from April 7, 2018
This is a
Nederlog of Saturday,
This is a crisis
log but it is a bit different from how it was the last five years:
I have been writing about the crisis since September 1, 2008 (in Dutch, but
since 2010 in English) and about
the enormous dangers of surveillance (by secret services and
by many rich commercial entities) since June 10, 2013, and I will
continue with it.
moment and since more than two years
problems with the company that is
supposed to take care that my site is visible 
and with my health, but I am still writing a Nederlog every day and
I shall continue.
Section 2. Crisis Files
are five crisis files that are all well worth reading:
Selections from April 7, 2018
Will We Stop Trump Before It’s Too Late?
The items 1 - 5
are today's selections from the 35 sites that I look at every morning.
The indented text under each link is quoted from the link that starts
the item. Unindented text is by me:
2. Defying Arrest Deadline, Brazil’s Ex-President Dares
Police to Come Get
3. I Gave Up Twitter for Lent: You Won't Believe What
4. Why Mueller’s Move on Trump Is the Beginning of the
5. Lunatic Loose in West Wing
We Stop Trump Before It’s Too Late?
article is by Madeleine
Albright on The New York Times. It starts as follows:
On April 28,
1945 — 73 years ago — Italians hung the corpse of their former dictator
Benito Mussolini upside down next to a gas station in Milan. Two days
later, Adolf Hitler committed suicide in his bunker beneath the streets
of war-ravaged Berlin. Fascism, it appeared, was dead.
To guard against
a recurrence, the survivors of war and the Holocaust joined forces to
create the United Nations, forge global financial institutions and —
through the Universal Declaration of Human Rights — strengthen the rule
of law. In 1989, the Berlin Wall came down and the honor roll of
elected governments swelled not only in Central Europe, but also Latin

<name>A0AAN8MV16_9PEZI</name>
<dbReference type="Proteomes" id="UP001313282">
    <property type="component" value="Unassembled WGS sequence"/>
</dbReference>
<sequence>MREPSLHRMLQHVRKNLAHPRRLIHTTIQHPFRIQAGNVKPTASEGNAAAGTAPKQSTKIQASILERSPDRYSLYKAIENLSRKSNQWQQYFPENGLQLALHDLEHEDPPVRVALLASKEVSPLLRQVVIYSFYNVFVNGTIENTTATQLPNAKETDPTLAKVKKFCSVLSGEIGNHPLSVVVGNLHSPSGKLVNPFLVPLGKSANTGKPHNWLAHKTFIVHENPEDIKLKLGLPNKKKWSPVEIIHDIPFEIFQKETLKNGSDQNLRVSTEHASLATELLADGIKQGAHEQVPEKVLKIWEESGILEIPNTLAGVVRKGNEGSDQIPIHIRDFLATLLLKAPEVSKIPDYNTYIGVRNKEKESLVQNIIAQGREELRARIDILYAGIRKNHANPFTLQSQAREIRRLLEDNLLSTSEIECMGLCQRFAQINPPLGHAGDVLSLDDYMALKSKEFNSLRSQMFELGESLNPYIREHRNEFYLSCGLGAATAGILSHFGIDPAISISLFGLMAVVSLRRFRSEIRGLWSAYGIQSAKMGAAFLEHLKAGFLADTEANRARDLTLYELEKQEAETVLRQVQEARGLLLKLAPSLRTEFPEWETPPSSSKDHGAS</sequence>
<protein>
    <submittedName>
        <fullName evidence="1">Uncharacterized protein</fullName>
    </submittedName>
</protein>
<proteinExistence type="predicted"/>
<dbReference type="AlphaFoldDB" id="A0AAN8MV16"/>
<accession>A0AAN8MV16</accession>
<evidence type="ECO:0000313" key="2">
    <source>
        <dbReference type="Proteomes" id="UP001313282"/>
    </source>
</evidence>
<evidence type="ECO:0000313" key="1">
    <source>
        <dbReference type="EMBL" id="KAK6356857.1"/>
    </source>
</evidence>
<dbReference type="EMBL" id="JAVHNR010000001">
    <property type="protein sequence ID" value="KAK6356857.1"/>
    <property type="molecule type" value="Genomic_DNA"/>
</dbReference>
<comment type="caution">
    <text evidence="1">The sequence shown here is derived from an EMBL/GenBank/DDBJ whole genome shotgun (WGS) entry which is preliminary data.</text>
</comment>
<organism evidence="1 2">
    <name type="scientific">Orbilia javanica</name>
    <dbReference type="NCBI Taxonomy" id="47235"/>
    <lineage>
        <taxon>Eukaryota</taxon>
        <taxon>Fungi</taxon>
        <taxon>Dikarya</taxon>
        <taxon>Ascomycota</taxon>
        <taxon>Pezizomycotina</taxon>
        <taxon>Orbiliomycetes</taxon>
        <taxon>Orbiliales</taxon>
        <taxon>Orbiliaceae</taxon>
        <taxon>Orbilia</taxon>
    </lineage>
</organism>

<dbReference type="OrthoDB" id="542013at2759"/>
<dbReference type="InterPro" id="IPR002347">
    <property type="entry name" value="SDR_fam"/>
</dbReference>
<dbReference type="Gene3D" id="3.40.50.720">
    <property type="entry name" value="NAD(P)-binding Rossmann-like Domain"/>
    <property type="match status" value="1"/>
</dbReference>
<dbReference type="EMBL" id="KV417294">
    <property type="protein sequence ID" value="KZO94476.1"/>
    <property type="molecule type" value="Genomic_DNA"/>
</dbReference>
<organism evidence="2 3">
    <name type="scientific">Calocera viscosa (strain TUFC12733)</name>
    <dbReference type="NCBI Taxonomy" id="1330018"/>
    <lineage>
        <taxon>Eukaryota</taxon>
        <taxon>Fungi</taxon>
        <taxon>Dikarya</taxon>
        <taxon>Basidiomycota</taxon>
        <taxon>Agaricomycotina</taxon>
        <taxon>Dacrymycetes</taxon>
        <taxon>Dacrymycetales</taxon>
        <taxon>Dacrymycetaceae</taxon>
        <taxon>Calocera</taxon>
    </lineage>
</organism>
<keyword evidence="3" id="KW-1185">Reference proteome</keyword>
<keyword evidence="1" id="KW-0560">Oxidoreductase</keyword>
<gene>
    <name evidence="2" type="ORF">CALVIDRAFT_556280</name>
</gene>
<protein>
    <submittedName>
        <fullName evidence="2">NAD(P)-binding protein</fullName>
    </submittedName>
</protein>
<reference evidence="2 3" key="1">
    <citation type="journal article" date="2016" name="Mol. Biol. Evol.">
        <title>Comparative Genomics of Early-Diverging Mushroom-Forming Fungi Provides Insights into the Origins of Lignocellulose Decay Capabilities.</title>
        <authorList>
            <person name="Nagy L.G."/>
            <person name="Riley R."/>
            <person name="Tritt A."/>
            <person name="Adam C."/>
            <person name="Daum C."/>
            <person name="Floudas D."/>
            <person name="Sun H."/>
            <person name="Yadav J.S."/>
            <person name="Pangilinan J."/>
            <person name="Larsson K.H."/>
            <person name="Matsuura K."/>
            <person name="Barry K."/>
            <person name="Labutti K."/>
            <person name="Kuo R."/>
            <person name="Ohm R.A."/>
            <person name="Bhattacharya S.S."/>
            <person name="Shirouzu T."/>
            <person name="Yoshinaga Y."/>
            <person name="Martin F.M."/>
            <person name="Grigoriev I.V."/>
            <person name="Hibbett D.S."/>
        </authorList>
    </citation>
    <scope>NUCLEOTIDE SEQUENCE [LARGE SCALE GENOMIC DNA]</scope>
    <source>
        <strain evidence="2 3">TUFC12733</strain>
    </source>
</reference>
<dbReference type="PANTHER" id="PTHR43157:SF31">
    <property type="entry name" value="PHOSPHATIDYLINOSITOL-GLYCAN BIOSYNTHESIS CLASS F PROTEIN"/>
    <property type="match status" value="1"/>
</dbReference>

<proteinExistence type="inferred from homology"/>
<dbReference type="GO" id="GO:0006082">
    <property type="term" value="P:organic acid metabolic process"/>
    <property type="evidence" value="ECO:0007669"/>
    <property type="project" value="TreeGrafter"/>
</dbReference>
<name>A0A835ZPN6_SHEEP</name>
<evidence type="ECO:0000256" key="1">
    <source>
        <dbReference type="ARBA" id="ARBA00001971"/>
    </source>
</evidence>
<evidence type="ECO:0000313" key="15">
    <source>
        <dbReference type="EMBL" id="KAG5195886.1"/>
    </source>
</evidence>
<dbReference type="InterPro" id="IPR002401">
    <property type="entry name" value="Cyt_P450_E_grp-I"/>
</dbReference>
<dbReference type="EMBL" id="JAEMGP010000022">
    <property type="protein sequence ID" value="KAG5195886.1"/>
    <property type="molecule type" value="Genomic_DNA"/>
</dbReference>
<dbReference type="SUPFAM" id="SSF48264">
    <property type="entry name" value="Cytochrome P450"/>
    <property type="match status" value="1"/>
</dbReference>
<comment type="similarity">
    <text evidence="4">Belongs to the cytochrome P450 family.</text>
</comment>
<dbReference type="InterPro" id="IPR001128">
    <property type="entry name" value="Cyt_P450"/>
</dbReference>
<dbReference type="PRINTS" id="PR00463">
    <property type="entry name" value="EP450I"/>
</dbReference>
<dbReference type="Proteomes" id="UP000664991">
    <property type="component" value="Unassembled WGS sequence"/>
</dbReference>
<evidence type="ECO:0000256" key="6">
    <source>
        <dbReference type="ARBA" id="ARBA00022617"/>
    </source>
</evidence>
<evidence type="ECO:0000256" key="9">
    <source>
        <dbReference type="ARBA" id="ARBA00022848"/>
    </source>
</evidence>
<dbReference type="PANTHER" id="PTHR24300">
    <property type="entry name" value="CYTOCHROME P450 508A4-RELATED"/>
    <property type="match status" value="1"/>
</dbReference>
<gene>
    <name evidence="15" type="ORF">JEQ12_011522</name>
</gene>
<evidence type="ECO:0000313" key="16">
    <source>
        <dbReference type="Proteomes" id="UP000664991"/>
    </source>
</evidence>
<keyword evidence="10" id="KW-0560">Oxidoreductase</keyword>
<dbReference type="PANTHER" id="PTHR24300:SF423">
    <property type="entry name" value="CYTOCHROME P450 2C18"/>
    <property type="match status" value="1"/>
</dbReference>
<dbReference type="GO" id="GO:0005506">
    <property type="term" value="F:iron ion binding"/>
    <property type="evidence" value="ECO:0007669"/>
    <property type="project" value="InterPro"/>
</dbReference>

America, Africa and Asia. Almost everywhere, it seemed, dictators were
out and democrats were in. Freedom was ascendant.
Today, we are
in a new era, testing whether the democratic banner can remain aloft
amid terrorism, sectarian conflicts, vulnerable borders, rogue social
media and the cynical schemes of ambitious men. The answer is not
self-evident. We may be encouraged that most people in most countries
still want to live freely and in peace, but there is no ignoring the
storm clouds that have gathered. In fact, fascism — and the tendencies
that lead toward fascism — pose a more serious threat now than at any
time since the end of World War II.
This - in case
you don't know because you are too young - is THE Madeleine
who served as Secretary of State in Bill Clinton's second term as
president of the USA. I do not like her nor do I like
Bill Clinton, and
the above is a bit of propaganda,
but the facts she mentions are
Also, I think
she is correct (more than not) about fascism (and
this last link is a
while there are - at least - some 20 more
definitions, most of which are not good or are quite bad) -
except that I think
it is neofascism
(and this last link is the only reasonable definition
I could find of that concept on the internet) rather
than fascism which
threatens mankind in the 21st Century.
considerably more propaganda, she says this:
If freedom is
to prevail over the many challenges to it, American leadership is
urgently required. This was among the indelible lessons of the 20th